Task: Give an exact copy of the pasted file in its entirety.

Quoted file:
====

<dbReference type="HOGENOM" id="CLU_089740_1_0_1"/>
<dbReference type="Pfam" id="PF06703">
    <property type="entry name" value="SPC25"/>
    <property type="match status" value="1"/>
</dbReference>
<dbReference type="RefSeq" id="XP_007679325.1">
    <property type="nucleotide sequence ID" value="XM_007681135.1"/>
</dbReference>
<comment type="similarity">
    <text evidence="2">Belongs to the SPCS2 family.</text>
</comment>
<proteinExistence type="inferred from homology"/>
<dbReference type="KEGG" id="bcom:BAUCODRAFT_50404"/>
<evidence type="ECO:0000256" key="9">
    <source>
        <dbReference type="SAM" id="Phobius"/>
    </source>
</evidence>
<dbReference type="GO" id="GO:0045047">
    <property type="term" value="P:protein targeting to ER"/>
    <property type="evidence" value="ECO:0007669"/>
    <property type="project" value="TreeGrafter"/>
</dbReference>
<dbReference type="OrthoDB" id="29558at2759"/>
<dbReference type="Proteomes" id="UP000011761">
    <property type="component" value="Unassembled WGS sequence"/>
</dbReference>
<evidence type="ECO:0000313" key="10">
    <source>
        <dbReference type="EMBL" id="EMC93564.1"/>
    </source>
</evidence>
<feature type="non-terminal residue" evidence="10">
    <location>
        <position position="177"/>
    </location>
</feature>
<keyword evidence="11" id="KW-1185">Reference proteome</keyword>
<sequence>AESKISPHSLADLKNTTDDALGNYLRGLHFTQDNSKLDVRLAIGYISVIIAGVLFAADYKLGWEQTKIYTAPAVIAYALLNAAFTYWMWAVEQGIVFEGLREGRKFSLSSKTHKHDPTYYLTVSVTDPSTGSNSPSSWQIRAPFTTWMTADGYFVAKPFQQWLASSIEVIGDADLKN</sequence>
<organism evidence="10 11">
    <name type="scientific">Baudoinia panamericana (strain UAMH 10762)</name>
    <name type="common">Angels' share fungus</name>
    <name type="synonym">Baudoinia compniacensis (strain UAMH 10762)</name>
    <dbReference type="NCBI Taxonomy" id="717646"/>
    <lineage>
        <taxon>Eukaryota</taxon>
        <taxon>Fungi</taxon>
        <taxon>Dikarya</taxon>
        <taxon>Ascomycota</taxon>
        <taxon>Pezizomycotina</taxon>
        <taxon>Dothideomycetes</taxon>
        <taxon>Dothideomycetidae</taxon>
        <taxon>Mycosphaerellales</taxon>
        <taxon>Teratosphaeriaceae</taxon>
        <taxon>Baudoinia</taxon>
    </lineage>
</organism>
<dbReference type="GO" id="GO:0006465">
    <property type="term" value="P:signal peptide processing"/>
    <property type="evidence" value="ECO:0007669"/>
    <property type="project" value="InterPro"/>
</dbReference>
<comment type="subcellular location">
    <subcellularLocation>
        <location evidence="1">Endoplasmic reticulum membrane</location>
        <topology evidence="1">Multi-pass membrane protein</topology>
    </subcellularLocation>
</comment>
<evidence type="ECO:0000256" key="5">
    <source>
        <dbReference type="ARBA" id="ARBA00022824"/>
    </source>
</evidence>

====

<dbReference type="HOGENOM" id="CLU_089740_1_0_1"/>
<dbReference type="Pfam" id="PF06703">
    <property type="entry name" value="SPC25"/>
    <property type="match status" value="1"/>
</dbReference>
<dbReference type="RefSeq" id="XP_007679325.1">
    <property type="nucleotide sequence ID" value="XM_007681135.1"/>
</dbReference>
<comment type="similarity">
    <text evidence="2">Belongs to the SPCS2 family.</text>
</comment>
<proteinExistence type="inferred from homology"/>
<dbReference type="KEGG" id="bcom:BAUCODRAFT_50404"/>
<evidence type="ECO:0000256" key="9">
    <source>
        <dbReference type="SAM" id="Phobius"/>
    </source>
</evidence>
<dbReference type="GO" id="GO:0045047">
    <property type="term" value="P:protein targeting to ER"/>
    <property type="evidence" value="ECO:0007669"/>
    <property type="project" value="TreeGrafter"/>
</dbReference>
<dbReference type="OrthoDB" id="29558at2759"/>
<dbReference type="Proteomes" id="UP000011761">
    <property type="component" value="Unassembled WGS sequence"/>
</dbReference>
<evidence type="ECO:0000313" key="10">
    <source>
        <dbReference type="EMBL" id="EMC93564.1"/>
    </source>
</evidence>
<feature type="non-terminal residue" evidence="10">
    <location>
        <position position="177"/>
    </location>
</feature>
<keyword evidence="11" id="KW-1185">Reference proteome</keyword>
<sequence>AESKISPHSLADLKNTTDDALGNYLRGLHFTQDNSKLDVRLAIGYISVIIAGVLFAADYKLGWEQTKIYTAPAVIAYALLNAAFTYWMWAVEQGIVFEGLREGRKFSLSSKTHKHDPTYYLTVSVTDPSTGSNSPSSWQIRAPFTTWMTADGYFVAKPFQQWLASSIEVIGDADLKN</sequence>
<organism evidence="10 11">
    <name type="scientific">Baudoinia panamericana (strain UAMH 10762)</name>
    <name type="common">Angels' share fungus</name>
    <name type="synonym">Baudoinia compniacensis (strain UAMH 10762)</name>
    <dbReference type="NCBI Taxonomy" id="717646"/>
    <lineage>
        <taxon>Eukaryota</taxon>
        <taxon>Fungi</taxon>
        <taxon>Dikarya</taxon>
        <taxon>Ascomycota</taxon>
        <taxon>Pezizomycotina</taxon>
        <taxon>Dothideomycetes</taxon>
        <taxon>Dothideomycetidae</taxon>
        <taxon>Mycosphaerellales</taxon>
        <taxon>Teratosphaeriaceae</taxon>
        <taxon>Baudoinia</taxon>
    </lineage>
</organism>
<dbReference type="GO" id="GO:0006465">
    <property type="term" value="P:signal peptide processing"/>
    <property type="evidence" value="ECO:0007669"/>
    <property type="project" value="InterPro"/>
</dbReference>
<comment type="subcellular location">
    <subcellularLocation>
        <location evidence="1">Endoplasmic reticulum membrane</location>
        <topology evidence="1">Multi-pass membrane protein</topology>
    </subcellularLocation>
</comment>
<evidence type="ECO:0000256" key="5">
    <source>
        <dbReference type="ARBA" id="ARBA00022824"/>
    </source>
</evidence>